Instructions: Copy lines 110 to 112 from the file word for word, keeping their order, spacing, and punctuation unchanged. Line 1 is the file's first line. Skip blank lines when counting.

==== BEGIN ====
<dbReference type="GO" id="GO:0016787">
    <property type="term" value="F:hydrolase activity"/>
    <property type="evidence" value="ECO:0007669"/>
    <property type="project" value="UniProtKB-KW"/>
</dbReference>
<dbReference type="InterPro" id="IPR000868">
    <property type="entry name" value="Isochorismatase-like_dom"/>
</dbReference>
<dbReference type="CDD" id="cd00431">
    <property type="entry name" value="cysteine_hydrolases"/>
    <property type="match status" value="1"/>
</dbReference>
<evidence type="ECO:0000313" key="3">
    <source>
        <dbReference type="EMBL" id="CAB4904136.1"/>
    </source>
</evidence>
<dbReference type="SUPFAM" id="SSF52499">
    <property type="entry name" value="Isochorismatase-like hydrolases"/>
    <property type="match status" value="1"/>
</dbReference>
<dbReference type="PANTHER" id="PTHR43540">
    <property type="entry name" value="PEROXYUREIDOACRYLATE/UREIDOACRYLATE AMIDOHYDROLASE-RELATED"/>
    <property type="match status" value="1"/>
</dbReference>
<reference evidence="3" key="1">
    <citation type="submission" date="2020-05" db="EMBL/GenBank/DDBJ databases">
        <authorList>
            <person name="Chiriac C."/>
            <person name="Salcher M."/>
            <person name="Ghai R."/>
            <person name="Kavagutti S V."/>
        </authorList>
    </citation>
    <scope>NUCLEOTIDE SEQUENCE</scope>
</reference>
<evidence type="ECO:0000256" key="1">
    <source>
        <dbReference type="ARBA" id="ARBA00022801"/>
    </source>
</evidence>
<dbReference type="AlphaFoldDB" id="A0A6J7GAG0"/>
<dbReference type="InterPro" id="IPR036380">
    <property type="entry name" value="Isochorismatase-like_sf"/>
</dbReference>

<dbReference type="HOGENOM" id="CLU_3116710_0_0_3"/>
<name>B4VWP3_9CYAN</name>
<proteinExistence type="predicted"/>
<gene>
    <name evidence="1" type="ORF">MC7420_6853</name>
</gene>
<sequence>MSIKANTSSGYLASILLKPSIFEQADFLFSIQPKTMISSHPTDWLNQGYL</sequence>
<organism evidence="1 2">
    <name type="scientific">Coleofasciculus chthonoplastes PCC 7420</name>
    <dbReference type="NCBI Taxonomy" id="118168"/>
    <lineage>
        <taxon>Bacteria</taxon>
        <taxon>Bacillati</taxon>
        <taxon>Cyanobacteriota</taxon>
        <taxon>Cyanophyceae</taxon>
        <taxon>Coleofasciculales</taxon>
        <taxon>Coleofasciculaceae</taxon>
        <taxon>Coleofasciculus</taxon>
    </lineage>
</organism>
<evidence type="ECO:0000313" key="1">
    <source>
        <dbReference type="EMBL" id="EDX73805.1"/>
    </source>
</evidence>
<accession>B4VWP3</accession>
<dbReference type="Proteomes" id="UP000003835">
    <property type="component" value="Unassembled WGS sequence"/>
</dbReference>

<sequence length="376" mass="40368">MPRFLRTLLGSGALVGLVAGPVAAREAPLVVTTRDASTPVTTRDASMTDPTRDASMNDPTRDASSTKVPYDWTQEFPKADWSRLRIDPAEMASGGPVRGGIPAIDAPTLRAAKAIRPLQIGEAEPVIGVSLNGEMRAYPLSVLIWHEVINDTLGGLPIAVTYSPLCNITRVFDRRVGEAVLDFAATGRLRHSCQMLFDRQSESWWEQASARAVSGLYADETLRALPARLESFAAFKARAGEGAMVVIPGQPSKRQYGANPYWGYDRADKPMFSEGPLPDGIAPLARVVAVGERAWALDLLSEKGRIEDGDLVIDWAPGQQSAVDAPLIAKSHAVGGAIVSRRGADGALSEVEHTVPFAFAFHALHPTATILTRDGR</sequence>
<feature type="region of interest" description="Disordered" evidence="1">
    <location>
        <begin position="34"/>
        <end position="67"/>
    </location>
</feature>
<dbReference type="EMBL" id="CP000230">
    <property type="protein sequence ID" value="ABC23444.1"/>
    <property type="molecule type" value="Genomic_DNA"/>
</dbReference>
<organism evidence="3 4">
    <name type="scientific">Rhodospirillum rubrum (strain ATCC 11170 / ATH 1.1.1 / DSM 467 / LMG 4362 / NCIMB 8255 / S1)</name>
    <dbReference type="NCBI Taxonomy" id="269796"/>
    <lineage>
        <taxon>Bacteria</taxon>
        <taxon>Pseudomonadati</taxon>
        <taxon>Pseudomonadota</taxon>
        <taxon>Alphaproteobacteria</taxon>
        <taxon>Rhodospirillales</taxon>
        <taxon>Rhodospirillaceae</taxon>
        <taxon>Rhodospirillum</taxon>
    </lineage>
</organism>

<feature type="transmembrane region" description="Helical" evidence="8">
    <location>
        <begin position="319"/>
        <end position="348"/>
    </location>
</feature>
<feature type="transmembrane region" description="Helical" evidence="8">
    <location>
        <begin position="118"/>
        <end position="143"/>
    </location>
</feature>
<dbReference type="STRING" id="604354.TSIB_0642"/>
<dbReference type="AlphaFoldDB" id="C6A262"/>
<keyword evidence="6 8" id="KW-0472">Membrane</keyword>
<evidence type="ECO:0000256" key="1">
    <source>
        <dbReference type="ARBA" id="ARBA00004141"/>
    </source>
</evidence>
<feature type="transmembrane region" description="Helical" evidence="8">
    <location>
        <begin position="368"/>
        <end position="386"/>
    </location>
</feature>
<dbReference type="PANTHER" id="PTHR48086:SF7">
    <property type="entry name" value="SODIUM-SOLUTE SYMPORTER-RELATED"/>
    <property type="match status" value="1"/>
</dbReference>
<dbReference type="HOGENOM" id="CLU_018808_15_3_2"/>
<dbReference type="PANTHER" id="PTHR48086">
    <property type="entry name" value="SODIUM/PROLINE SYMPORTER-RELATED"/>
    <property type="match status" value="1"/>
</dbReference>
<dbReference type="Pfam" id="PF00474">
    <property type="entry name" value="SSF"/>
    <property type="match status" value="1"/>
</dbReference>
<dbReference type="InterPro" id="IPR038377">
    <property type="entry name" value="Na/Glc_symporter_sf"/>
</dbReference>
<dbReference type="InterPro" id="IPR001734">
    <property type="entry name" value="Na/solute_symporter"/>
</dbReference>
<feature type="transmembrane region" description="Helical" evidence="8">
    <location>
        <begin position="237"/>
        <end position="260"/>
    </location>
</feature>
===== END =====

</feature>
<dbReference type="STRING" id="604354.TSIB_0642"/>
<dbReference type="AlphaFoldDB" id="C6A262"/>